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Facts About Multiple Myeloma

Multiple myeloma, also known as myeloma, is the third most common hematologic cancer (cancer of the blood). However, compared to more frequently occurring cancers (e.g., breast, prostate, lung, and colorectal cancers), multiple myeloma is relative rare and accounts for only 1.6 percent of diagnoses each year. For 2018, the American Cancer Society estimates that 30,770 new cases of myeloma will be diagnosed in the U.S.1 Due to the less common occurrence of multiple myeloma, providers are less likely to diagnosis and treat these patients on a regular basis.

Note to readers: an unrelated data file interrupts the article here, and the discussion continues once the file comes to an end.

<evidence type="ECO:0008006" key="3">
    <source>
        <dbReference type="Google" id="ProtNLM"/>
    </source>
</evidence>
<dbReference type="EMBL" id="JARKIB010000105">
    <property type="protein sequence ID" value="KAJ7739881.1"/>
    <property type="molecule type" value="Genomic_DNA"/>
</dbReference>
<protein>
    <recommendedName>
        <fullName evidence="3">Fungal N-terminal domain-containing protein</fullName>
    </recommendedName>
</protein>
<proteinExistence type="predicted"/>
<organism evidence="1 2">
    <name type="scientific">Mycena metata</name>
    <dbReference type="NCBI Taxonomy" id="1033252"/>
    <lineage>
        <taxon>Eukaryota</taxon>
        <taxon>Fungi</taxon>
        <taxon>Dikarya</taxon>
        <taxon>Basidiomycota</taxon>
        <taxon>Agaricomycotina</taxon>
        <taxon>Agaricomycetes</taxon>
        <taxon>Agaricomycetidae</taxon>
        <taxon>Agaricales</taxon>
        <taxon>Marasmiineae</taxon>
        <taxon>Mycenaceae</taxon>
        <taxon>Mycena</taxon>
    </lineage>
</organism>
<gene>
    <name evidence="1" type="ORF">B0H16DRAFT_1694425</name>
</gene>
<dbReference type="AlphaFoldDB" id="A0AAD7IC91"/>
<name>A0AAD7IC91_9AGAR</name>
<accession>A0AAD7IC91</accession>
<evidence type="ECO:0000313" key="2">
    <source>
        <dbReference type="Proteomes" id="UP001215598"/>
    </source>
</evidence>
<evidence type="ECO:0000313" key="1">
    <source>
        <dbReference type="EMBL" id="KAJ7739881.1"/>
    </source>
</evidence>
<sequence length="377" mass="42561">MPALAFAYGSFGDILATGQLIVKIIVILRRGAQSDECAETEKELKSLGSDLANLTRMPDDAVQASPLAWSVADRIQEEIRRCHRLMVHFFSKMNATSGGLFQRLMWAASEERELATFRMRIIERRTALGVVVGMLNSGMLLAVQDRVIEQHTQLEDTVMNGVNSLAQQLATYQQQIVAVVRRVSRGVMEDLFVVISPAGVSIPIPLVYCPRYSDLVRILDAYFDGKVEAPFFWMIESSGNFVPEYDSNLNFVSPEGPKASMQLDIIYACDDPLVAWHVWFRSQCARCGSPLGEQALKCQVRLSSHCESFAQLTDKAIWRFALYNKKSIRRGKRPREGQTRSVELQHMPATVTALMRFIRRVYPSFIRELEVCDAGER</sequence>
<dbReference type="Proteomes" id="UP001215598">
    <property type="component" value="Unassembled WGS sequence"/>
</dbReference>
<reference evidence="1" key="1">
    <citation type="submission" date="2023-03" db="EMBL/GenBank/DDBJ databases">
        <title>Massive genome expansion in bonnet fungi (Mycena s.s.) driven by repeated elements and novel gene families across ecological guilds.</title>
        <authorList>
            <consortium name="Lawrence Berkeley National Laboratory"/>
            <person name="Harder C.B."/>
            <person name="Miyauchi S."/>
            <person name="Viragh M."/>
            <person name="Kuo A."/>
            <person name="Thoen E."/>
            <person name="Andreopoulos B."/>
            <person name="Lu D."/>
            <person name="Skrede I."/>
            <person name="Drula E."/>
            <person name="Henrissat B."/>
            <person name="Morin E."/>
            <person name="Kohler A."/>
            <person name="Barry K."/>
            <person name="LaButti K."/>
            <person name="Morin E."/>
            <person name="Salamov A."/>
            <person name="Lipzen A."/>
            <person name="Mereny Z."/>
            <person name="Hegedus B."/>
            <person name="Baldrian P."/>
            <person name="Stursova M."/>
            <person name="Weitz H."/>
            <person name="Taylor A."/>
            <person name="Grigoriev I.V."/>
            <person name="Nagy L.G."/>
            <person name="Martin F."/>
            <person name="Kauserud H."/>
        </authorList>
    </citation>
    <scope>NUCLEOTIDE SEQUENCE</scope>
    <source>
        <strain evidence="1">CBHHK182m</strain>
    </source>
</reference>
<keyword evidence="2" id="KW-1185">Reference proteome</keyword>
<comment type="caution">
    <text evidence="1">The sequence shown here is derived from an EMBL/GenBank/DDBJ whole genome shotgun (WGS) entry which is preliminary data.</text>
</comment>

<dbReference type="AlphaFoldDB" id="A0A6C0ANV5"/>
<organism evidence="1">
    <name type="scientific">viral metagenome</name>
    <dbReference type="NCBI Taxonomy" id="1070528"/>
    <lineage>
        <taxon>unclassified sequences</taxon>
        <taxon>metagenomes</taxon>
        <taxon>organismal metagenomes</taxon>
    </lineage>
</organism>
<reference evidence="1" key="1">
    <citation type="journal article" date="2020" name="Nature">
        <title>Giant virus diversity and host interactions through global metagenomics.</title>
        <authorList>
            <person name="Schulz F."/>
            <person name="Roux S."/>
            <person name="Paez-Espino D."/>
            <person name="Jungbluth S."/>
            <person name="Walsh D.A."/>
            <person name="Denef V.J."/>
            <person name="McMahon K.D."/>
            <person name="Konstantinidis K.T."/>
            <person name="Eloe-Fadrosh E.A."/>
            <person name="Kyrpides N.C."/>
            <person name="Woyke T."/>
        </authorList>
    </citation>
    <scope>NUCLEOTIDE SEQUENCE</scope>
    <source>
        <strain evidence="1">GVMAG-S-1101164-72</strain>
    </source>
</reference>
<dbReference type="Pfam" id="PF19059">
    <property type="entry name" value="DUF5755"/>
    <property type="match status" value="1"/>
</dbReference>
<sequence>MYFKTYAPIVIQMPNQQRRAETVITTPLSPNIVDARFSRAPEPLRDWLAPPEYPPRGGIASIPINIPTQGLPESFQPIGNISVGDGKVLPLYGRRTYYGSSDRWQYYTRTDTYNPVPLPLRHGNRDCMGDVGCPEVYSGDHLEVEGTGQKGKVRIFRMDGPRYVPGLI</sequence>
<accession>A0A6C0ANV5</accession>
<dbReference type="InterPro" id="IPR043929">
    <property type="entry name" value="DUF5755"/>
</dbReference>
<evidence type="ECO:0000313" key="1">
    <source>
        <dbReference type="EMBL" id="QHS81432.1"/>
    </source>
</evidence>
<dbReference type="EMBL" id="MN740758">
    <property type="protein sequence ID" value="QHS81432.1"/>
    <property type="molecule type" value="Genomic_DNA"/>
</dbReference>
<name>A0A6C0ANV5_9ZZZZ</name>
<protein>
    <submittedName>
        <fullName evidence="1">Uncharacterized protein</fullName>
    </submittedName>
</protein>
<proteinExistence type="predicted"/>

1. Siegel RL, Miller KD, Jemal A. Cancer statistics, 2018. CA: Cancer J Clin. 2018;68:7-30.
(Facts above last updated 3/22/18)

Signs and Symptoms

  • Bone pain
  • Bone fractures with no known cause
  • Many infections
  • Some have no symptoms, following a routine checkup
  • Tests may show changes in blood and/or urine

Tests for Myeloma

  • Lab tests
    • Blood tests
    • Urine tests
  • Bone marrow aspiration and biopsy
  • Imaging tests
    • CT (computed tomography) scan
    • X-ray (skeletal survey)
    • MRI (magnetic resonance imaging)
    • PET (positron emission tomography)

Treatment for Multiple Myeloma

  • Single or combination drug therapy
  • Supportive care
  • High dose chemotherapy and autologous stem cell transplantation
  • Radiation therapy for patients with single mass of myeloma cells—plasmacytoma
  • Clinical trial

(Last updated 2015)

 

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